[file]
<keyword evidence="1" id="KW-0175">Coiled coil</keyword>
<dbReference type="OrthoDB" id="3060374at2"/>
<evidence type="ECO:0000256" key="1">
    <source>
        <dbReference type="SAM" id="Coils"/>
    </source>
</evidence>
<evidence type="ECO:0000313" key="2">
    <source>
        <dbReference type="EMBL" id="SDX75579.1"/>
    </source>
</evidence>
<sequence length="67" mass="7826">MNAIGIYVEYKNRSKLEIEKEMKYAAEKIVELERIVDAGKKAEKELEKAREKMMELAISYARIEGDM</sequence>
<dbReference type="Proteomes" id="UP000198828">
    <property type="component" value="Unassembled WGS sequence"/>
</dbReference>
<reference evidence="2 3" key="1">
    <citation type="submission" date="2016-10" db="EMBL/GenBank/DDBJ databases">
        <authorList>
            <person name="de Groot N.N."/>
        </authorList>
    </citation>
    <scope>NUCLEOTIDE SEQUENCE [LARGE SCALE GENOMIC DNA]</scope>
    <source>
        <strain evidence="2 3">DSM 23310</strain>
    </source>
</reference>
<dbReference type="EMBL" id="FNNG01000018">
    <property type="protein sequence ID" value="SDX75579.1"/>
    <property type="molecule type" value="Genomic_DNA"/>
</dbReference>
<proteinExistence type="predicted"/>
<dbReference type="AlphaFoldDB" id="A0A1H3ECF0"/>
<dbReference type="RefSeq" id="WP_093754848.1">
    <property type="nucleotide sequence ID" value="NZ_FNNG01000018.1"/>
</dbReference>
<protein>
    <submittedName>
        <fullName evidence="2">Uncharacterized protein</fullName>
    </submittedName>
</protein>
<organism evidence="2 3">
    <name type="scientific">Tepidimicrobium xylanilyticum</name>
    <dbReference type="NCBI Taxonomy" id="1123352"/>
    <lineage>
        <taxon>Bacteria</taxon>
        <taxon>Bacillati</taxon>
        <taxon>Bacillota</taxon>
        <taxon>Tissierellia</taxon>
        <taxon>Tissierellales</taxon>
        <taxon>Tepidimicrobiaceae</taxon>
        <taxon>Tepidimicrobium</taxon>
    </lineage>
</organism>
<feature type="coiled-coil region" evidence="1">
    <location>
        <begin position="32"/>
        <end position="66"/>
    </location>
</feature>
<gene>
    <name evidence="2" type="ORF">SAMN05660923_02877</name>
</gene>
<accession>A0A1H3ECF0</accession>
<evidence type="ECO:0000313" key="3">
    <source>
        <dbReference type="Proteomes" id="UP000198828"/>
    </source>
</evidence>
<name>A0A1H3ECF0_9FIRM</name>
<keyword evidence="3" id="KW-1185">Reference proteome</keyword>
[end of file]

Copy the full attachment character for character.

<keyword evidence="1" id="KW-0175">Coiled coil</keyword>
<dbReference type="OrthoDB" id="3060374at2"/>
<evidence type="ECO:0000256" key="1">
    <source>
        <dbReference type="SAM" id="Coils"/>
    </source>
</evidence>
<evidence type="ECO:0000313" key="2">
    <source>
        <dbReference type="EMBL" id="SDX75579.1"/>
    </source>
</evidence>
<sequence length="67" mass="7826">MNAIGIYVEYKNRSKLEIEKEMKYAAEKIVELERIVDAGKKAEKELEKAREKMMELAISYARIEGDM</sequence>
<dbReference type="Proteomes" id="UP000198828">
    <property type="component" value="Unassembled WGS sequence"/>
</dbReference>
<reference evidence="2 3" key="1">
    <citation type="submission" date="2016-10" db="EMBL/GenBank/DDBJ databases">
        <authorList>
            <person name="de Groot N.N."/>
        </authorList>
    </citation>
    <scope>NUCLEOTIDE SEQUENCE [LARGE SCALE GENOMIC DNA]</scope>
    <source>
        <strain evidence="2 3">DSM 23310</strain>
    </source>
</reference>
<dbReference type="EMBL" id="FNNG01000018">
    <property type="protein sequence ID" value="SDX75579.1"/>
    <property type="molecule type" value="Genomic_DNA"/>
</dbReference>
<proteinExistence type="predicted"/>
<dbReference type="AlphaFoldDB" id="A0A1H3ECF0"/>
<dbReference type="RefSeq" id="WP_093754848.1">
    <property type="nucleotide sequence ID" value="NZ_FNNG01000018.1"/>
</dbReference>
<protein>
    <submittedName>
        <fullName evidence="2">Uncharacterized protein</fullName>
    </submittedName>
</protein>
<organism evidence="2 3">
    <name type="scientific">Tepidimicrobium xylanilyticum</name>
    <dbReference type="NCBI Taxonomy" id="1123352"/>
    <lineage>
        <taxon>Bacteria</taxon>
        <taxon>Bacillati</taxon>
        <taxon>Bacillota</taxon>
        <taxon>Tissierellia</taxon>
        <taxon>Tissierellales</taxon>
        <taxon>Tepidimicrobiaceae</taxon>
        <taxon>Tepidimicrobium</taxon>
    </lineage>
</organism>
<feature type="coiled-coil region" evidence="1">
    <location>
        <begin position="32"/>
        <end position="66"/>
    </location>
</feature>
<gene>
    <name evidence="2" type="ORF">SAMN05660923_02877</name>
</gene>
<accession>A0A1H3ECF0</accession>
<evidence type="ECO:0000313" key="3">
    <source>
        <dbReference type="Proteomes" id="UP000198828"/>
    </source>
</evidence>
<name>A0A1H3ECF0_9FIRM</name>
<keyword evidence="3" id="KW-1185">Reference proteome</keyword>